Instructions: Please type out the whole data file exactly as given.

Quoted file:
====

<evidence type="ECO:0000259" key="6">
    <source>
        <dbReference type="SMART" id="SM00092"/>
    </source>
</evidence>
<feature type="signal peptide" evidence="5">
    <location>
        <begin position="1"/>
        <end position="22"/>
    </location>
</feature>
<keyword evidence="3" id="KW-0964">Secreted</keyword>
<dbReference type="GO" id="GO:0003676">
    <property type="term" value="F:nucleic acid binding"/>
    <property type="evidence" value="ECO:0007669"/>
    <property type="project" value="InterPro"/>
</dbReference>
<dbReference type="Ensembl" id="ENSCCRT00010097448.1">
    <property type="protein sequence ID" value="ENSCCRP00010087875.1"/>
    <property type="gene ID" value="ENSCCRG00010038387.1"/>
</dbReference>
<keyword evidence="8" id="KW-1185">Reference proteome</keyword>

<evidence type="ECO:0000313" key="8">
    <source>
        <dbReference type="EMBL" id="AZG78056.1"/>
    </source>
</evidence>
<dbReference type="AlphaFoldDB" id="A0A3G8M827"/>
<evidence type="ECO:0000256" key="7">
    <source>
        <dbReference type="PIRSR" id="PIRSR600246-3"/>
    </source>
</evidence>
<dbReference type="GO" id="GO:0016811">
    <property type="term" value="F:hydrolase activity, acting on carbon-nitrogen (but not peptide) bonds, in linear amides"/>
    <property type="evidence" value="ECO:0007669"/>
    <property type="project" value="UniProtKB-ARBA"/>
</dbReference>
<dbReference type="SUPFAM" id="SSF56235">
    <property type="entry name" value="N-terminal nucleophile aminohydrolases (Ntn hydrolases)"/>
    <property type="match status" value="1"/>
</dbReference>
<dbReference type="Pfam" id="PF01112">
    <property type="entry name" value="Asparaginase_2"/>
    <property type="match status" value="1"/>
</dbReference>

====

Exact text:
<evidence type="ECO:0000259" key="6">
    <source>
        <dbReference type="SMART" id="SM00092"/>
    </source>
</evidence>
<feature type="signal peptide" evidence="5">
    <location>
        <begin position="1"/>
        <end position="22"/>
    </location>
</feature>
<keyword evidence="3" id="KW-0964">Secreted</keyword>
<dbReference type="GO" id="GO:0003676">
    <property type="term" value="F:nucleic acid binding"/>
    <property type="evidence" value="ECO:0007669"/>
    <property type="project" value="InterPro"/>
</dbReference>
<dbReference type="Ensembl" id="ENSCCRT00010097448.1">
    <property type="protein sequence ID" value="ENSCCRP00010087875.1"/>
    <property type="gene ID" value="ENSCCRG00010038387.1"/>
</dbReference>
<keyword evidence="8" id="KW-1185">Reference proteome</keyword>

<evidence type="ECO:0000313" key="8">
    <source>
        <dbReference type="EMBL" id="AZG78056.1"/>
    </source>
</evidence>
<dbReference type="AlphaFoldDB" id="A0A3G8M827"/>
<evidence type="ECO:0000256" key="7">
    <source>
        <dbReference type="PIRSR" id="PIRSR600246-3"/>
    </source>
</evidence>
<dbReference type="GO" id="GO:0016811">
    <property type="term" value="F:hydrolase activity, acting on carbon-nitrogen (but not peptide) bonds, in linear amides"/>
    <property type="evidence" value="ECO:0007669"/>
    <property type="project" value="UniProtKB-ARBA"/>
</dbReference>
<dbReference type="SUPFAM" id="SSF56235">
    <property type="entry name" value="N-terminal nucleophile aminohydrolases (Ntn hydrolases)"/>
    <property type="match status" value="1"/>
</dbReference>
<dbReference type="Pfam" id="PF01112">
    <property type="entry name" value="Asparaginase_2"/>
    <property type="match status" value="1"/>
</dbReference>